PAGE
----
In the aftermath of the Capitol attacks, Twitter has become much more aggressive rooting out QAnon and other problematic content.

In July, Twitter banned 7,000 QAnon accounts and blocked topics related to the conspiracy theory from appearing in trending topics, but that action did little to undercut its influence on the platform.

“For that purge, they used a scalpel, only getting rid of about 10,000 of the worst offenders,” Linvill said. “Clearly, this past week, Twitter switched from a scalpel to a chainsaw.”

Despite the outcry from conservatives, who described the account removals as the largest-ever Twitter purge, the company has cracked down much harder in the past. In 2018, Twitter suspended more than 1.2 million bogus accounts. Celebrities lost followers in the six figures. CEO Dorsey himself lost 200,000 followers. 

Democrats had smaller declines and some big gains

The USA TODAY analysis shows that the declines in follower counts of 13 Congressional Democrats were far more modest than for Republicans. California Senator Dianne Feinstein lost the most followers with 3,425.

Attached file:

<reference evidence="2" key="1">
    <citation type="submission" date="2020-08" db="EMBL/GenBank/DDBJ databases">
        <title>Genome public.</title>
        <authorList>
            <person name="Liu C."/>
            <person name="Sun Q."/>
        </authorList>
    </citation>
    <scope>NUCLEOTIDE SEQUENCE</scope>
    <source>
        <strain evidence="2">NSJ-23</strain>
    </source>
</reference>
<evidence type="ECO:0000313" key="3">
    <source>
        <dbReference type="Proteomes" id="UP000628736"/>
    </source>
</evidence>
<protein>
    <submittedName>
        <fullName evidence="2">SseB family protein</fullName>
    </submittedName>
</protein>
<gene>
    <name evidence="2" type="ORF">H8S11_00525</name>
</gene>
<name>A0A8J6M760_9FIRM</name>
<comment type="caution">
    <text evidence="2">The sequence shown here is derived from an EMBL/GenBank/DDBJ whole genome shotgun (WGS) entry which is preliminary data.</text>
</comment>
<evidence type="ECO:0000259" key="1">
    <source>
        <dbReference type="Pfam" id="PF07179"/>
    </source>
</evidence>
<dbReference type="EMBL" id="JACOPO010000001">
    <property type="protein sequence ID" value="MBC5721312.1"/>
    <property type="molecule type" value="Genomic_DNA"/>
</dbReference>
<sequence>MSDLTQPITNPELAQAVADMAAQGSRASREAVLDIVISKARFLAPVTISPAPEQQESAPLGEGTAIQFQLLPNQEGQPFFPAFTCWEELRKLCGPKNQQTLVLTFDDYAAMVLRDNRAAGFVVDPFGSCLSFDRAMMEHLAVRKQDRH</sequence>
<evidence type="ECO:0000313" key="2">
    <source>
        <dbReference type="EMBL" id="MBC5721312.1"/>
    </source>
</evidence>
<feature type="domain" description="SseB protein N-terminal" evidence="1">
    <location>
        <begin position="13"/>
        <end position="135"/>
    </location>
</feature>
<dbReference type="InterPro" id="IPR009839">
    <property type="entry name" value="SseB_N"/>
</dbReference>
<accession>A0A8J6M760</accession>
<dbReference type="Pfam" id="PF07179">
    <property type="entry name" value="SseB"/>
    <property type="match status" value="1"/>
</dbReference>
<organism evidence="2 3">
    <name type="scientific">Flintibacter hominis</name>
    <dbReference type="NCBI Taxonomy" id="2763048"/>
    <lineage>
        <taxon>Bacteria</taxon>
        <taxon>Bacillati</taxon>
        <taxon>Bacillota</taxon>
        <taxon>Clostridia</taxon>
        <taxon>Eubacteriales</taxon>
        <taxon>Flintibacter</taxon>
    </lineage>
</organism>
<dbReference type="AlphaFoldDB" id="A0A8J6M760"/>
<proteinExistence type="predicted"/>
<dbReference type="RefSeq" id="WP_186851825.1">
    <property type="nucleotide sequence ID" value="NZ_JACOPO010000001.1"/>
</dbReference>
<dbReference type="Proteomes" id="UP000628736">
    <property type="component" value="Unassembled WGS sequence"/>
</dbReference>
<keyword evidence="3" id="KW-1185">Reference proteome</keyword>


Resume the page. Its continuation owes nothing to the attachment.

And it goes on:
At the same time, prominent Democrats gained a significant number of followers. Vice President-elect Kamala Harris (232,020) and House Speaker Nancy Pelosi (163,841) were the top gainers. Vermont Sen. Bernie Sanders, an independent who ran as a Democrat for president in 2016 and 2020 and is part of the Senate Democratic leadership, increased his following by 134,251. 

According to the Pew Research Center, nearly every member of Congress maintains one personal or campaign account and one official Twitter account. These accounts produce a flood of social media posts, far more than even a few years ago.

In the first five months of 2020, members of Congress collectively produced an average of 73,924 tweets each month.

Democrats in Congress are much more likely to use Twitter to communicate, likely because U.S. adults on Twitter are more likely to identify as Democrats, Pew found. And the number of followers for the typical Democrat has grown much more quickly than for the typical Republican. The median Democratic member of Congress has over 17,000 more Twitter followers than the median Republican.